Fortunately, this over-tourism is really concentrated in a few places only, which greatly limits its consequences if you're clever and visit popular attractions when others aren't there (early in the morning, for example, or at noon when the sun is scorching).

Nusa Penida's roads are not suited for its crowds

Unfortunately, the infrastructure in general, and the roads in particular, on Nusa Penida have not kept up with the tourist enthusiasm for the island. 

So, you have a highly visited destination with many vehicles taking tourists to the same spots, with roads that are sometimes damaged, and often too narrow for two vehicles to pass face to face. In short, country roads suitable for a village but not for a destination with such a level of visitation.

The main problem remains the traffic jams, much like in Bali, especially during the peak tourist seasons on the main routes. On secondary routes, the main problem, especially if you're on a scooter, is clearly falling in the middle of nowhere, but that's another subject.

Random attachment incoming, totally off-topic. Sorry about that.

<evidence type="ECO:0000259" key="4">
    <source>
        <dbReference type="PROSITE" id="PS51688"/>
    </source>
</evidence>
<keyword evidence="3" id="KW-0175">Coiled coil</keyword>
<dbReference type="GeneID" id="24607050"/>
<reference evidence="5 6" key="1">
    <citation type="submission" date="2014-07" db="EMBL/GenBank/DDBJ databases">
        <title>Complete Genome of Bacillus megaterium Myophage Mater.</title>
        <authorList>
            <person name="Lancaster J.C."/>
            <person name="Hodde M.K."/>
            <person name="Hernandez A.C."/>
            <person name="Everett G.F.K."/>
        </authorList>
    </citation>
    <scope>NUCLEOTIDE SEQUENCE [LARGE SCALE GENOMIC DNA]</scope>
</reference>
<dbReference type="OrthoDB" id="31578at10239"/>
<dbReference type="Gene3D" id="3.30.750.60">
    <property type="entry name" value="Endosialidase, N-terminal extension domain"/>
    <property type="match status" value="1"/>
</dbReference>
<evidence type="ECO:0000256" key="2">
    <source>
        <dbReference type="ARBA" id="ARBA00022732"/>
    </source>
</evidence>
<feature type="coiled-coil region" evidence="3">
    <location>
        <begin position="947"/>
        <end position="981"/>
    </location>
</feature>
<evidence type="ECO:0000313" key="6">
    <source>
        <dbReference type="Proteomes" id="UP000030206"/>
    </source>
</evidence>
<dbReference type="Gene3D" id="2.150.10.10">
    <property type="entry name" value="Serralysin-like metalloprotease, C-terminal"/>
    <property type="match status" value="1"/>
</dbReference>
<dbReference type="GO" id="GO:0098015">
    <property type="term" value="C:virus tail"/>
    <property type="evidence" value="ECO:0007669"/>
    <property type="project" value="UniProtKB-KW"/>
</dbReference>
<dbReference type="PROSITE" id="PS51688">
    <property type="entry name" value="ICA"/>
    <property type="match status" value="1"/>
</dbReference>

Tourism in Nusa Penida is new and not always safe

Until a few years ago, Nusa Penida had very little tourism.

If the main "dramatic" sites have been adapted to mass tourism, that is not the case for the whole island. To say that some areas or even access to certain beaches are dangerous is almost an understatement.

Clearly, be careful and don't expect everything is safe. Tourists die every year in Nusa Penida trying to access beaches or trying to get the perfect shot for their selfies.

In case of health issues in Nusa Penida, you'll have to go to Bali

It's obvious but worth mentioning, Nusa Dua is isolated from Bali, and the island lacks proper medical facilities.

In case of health problems, whether a simple scooter accident or an illness requiring some advanced medical equipment, you absolutely need to go to Bali to find proper medical facilities.